Considering the fact that their prophet is one and infallible in everything (receiving and announcing Allah's (swt) orders precisely without adding or removing anything), he cannot be the origin of the controversy either. The Quran which contains all of their guidelines to life  cannot be the cause either because it has no contradiction within itself and has never been altered and changed as a result of being by Allah (swt). Hence their various judgments essentially arise from the incorrect beliefs they have. In reality, Imam Ali (as) considers believing in various and contradictable votes as going astray and even a kind of polytheism.

In the second part of the sermon Imam Ali (as) thoroughly engages in refuting the idea of taswib (ratification) and mentions a few possibilities:

The first possibility: "Has God almighty ordered them to generate controversy and disagreement....?" This possibility is definitely incorrect; because the one God always calls to unity and compromise.

The second possibility: "Has Allah prohibited them from controversy and they believe they are sinning Allah (swt)?" This possibility is wrong too for they claim that they are obeying Allah (swt).

The third possibility: "Was Islam flawed and what they did was perfect it?" This also isn’t correct since every Muslim knows that Islam is the most complete religion.

The forth probability: "Are these people God's partners in which are capable of legislating rules and laws?" This one isn’t correct either because no Muslim whosoever would even think of Allah (swt) having a partner.

The fifth probability: "Has the prophet neglected delivering Allah's (swt) message, even though He has revealed a complete religion to mankind?" This idea is also incorrect for Muslims would never accuse the prophet (pbuh) of such a thing.

In reality, by mentioning these explanations, the Imam wipes out every single way that would supposedly lead to the thought of taswib, concluding its falsehood. As the sermon goes on, he says the only way to uncover the truth is to refer to the Quran in which everything has been explained in and believes jurisprudence is only possible by seeking help from the holy prophet (pbuh) and the imams (as).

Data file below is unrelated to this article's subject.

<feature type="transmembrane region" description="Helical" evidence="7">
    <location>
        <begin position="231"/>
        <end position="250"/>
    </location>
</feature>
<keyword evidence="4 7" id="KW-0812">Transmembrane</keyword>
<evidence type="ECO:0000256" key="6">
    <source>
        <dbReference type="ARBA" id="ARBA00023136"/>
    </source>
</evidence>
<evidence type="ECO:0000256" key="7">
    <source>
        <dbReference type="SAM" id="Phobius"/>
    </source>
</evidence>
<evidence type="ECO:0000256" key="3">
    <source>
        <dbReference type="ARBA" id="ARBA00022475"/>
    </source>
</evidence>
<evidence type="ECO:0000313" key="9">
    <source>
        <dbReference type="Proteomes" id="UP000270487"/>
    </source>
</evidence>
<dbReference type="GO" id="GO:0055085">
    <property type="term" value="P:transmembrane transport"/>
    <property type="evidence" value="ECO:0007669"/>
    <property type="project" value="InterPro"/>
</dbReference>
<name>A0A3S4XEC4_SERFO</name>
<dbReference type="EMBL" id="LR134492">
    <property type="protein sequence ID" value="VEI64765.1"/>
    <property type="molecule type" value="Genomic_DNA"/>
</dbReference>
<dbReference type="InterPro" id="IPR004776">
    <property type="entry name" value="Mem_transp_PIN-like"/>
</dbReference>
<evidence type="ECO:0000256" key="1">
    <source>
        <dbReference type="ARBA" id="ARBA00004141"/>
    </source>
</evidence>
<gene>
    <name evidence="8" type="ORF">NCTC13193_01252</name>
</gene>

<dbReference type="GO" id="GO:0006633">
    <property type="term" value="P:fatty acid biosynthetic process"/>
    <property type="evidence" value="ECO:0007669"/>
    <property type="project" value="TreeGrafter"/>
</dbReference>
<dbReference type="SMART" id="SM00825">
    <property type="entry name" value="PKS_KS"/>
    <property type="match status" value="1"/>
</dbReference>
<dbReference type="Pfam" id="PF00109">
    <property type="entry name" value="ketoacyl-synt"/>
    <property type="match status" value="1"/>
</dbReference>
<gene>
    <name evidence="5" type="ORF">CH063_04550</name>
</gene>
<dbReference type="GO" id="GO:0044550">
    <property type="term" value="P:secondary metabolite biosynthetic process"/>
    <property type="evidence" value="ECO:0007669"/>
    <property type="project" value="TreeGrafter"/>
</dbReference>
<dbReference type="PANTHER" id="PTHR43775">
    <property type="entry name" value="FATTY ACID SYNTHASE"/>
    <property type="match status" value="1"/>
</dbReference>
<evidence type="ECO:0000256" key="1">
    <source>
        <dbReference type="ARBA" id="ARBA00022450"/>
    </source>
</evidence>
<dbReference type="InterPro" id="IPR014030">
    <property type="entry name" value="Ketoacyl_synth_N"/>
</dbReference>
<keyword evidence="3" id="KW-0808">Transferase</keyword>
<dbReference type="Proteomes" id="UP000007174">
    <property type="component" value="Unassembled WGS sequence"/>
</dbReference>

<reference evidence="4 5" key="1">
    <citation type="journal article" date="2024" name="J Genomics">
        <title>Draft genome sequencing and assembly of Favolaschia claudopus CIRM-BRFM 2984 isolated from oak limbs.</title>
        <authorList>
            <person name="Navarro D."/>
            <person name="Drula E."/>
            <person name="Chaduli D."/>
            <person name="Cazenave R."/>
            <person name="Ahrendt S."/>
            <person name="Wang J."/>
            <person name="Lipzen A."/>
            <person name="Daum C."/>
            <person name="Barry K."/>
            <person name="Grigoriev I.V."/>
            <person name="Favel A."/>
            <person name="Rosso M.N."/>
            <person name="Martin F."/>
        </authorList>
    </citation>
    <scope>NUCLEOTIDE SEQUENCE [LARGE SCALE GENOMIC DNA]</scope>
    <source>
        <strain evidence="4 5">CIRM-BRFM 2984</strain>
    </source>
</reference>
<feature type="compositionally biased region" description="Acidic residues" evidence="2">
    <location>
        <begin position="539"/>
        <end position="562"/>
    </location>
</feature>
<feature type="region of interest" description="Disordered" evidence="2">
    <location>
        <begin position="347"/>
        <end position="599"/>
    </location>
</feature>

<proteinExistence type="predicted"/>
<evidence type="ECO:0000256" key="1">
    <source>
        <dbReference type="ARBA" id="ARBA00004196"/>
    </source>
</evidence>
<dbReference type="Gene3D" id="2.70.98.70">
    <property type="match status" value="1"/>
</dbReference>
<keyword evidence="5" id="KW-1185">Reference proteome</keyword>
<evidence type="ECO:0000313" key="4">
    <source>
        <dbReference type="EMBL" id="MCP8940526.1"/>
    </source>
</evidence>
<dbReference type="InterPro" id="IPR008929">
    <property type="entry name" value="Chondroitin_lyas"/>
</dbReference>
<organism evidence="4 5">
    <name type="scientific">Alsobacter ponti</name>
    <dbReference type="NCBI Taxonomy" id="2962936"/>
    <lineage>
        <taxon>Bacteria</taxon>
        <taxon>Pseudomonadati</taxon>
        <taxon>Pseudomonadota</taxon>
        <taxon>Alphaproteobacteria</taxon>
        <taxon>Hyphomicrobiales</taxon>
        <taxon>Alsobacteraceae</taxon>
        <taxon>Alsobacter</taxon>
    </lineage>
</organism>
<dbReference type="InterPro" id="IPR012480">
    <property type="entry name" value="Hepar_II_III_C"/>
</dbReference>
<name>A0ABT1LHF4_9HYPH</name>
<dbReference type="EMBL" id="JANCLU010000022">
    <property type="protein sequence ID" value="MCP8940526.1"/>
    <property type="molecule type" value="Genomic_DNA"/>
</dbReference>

In the end of the sermon Imam Ali (as) describes the Quran and says: "The Quran is beautiful and neat on the outside and profound on the inside, its astonishing points countless, its hidden secrets never ending and the only way for the darkness of misguidance to go away is through the rays of its guidance."

Therefore, Imam Ali (as) prohibits us from believing in taswib and instead encourages us to refer to the Quran in order to reach the correct and precise rulings, and actually this sermon is verifying the ijtihad Shia jurisprudents practice.[1]

It should be mentioned that there are two perspectives regarding the Quran and sunnah in the eyes of jurisprudents:

a) One group conceives that what these two references are not enough for answering every religious question, as a result they move on looking for new references, each choosing something he believes to be reliable. One thinks qiyas[2] is the right way, another believes masaleh morsalah is the right means, while the third picks a completely different solution.

b) On the other hand there is another group that admits that the Quran and sunnah are the main and essential references for Islamic rulings and try their best to understand them[3] but it is natural for contradictions to appear for everybody has a specific comprehension and understanding regarding these references.[4]